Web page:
Another unusual act comes out of the unsettling plains of Oklahoma in Colourmusic, on their debut, f, monday, orange, february, venus, lunatic, 1 or 13. Already known for giving birth to such strange and remarkable bands as The Flaming Lips (QRO live review) and Evangelicals (QRO spotlight on), the wilds of central Oklahoma now bring forth Stillwater’s Colourmusic. Yet while their stage show lends itself more to Wayne Coyne & co., on f, monday, orange, february, venus, lunatic, 1 or 13, the band primarily draws from the sweeter sounds of strange sixties.
f, monday starts swingin’ with “Motherfather”, whose bright alt-folk does tend a little twee. Much of the record plays that way: a little wacky, but mostly sunny neo-Beatles, such as with the strange-smile “The Gospel Song”, marching anthem of love “Spring Song”, and the almost over-cute, almost ironic about it, “Wintersong”. Colourmusic does take that style out for of a bit of a drive on a few tracks: “Someday Speaks Loudly” is slightly ominous in its fuzz, while finisher “Moolah” somehow does the same thing as all the rest, only better.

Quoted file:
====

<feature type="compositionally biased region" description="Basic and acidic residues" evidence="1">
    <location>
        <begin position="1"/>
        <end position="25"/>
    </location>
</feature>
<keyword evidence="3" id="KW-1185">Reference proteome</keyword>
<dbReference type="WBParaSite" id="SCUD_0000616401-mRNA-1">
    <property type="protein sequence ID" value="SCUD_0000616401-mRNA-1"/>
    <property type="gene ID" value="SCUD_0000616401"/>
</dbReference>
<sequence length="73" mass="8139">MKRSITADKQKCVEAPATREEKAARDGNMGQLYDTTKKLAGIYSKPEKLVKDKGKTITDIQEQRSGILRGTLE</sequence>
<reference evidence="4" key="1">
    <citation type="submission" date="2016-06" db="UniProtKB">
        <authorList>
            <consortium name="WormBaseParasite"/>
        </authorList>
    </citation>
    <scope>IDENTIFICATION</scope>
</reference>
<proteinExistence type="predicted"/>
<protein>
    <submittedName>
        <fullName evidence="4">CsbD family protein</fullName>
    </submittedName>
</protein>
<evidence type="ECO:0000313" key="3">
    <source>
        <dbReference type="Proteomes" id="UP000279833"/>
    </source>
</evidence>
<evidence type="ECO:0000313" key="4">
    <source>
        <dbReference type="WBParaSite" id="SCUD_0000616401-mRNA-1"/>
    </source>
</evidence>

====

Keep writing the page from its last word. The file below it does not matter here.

However, f, monday is really at its most remarkable when the band tries really different things. Strongest of these is the record’s second track, “Put In a Little Gas”. Kind of a dirty-blues group-press, this fun grind into rock also has high elements parachuted in for contrast. Middle number “Yes!” is reminiscent of that, and leads into the a little bit funky, a little bit fresh, and more than a little bit good, “Rock and Roll Polar Bear”. “You Can Call Me By My Name” then speeds south of the border with its catch, but unfortunately “Fall Song”, the one real swing & miss on f, monday, is an uninteresting high choral anthem.
Colourmusic are best known for their origins, being inspired by Isaac Newton’s theory of color and sound (their first two EP’s were Red and Yellow), plus performances where they dress as themes or even fake events (like weddings or high school graduations). Yet, on f, monday, orange, february, venus, lunatic, 1 or 13, they seem to draw more from the sunny neo-sixties (reminiscent of fellow almost-math-rockers, Apples in Stereo – QRO album review – or fellow Okies, Locust Avenue – QRO album review). If anything, Colourmusic should have perhaps gone stranger, but as it is, they still shine.